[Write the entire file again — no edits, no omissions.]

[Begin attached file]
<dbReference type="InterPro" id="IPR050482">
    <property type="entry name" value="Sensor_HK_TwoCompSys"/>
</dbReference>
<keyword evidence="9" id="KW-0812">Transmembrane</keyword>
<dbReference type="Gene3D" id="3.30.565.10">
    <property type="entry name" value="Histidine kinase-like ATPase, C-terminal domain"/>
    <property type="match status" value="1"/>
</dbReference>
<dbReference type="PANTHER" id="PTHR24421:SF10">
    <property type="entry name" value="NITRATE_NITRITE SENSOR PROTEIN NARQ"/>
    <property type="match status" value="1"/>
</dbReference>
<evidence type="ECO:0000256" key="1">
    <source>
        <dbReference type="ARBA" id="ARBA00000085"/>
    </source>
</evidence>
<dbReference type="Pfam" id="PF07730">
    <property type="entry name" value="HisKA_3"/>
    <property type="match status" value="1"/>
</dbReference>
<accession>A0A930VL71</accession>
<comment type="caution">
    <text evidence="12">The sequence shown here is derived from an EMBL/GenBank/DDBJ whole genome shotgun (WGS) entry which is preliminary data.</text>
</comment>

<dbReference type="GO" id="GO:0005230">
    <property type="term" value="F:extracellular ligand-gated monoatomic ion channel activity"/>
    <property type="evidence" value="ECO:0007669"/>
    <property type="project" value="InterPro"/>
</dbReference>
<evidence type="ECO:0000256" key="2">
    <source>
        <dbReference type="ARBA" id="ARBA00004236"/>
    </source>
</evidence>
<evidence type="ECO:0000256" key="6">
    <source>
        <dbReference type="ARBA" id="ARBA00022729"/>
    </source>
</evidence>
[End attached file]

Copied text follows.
<dbReference type="InterPro" id="IPR050482">
    <property type="entry name" value="Sensor_HK_TwoCompSys"/>
</dbReference>
<keyword evidence="9" id="KW-0812">Transmembrane</keyword>
<dbReference type="Gene3D" id="3.30.565.10">
    <property type="entry name" value="Histidine kinase-like ATPase, C-terminal domain"/>
    <property type="match status" value="1"/>
</dbReference>
<dbReference type="PANTHER" id="PTHR24421:SF10">
    <property type="entry name" value="NITRATE_NITRITE SENSOR PROTEIN NARQ"/>
    <property type="match status" value="1"/>
</dbReference>
<evidence type="ECO:0000256" key="1">
    <source>
        <dbReference type="ARBA" id="ARBA00000085"/>
    </source>
</evidence>
<dbReference type="Pfam" id="PF07730">
    <property type="entry name" value="HisKA_3"/>
    <property type="match status" value="1"/>
</dbReference>
<accession>A0A930VL71</accession>
<comment type="caution">
    <text evidence="12">The sequence shown here is derived from an EMBL/GenBank/DDBJ whole genome shotgun (WGS) entry which is preliminary data.</text>
</comment>

<dbReference type="GO" id="GO:0005230">
    <property type="term" value="F:extracellular ligand-gated monoatomic ion channel activity"/>
    <property type="evidence" value="ECO:0007669"/>
    <property type="project" value="InterPro"/>
</dbReference>
<evidence type="ECO:0000256" key="2">
    <source>
        <dbReference type="ARBA" id="ARBA00004236"/>
    </source>
</evidence>
<evidence type="ECO:0000256" key="6">
    <source>
        <dbReference type="ARBA" id="ARBA00022729"/>
    </source>
</evidence>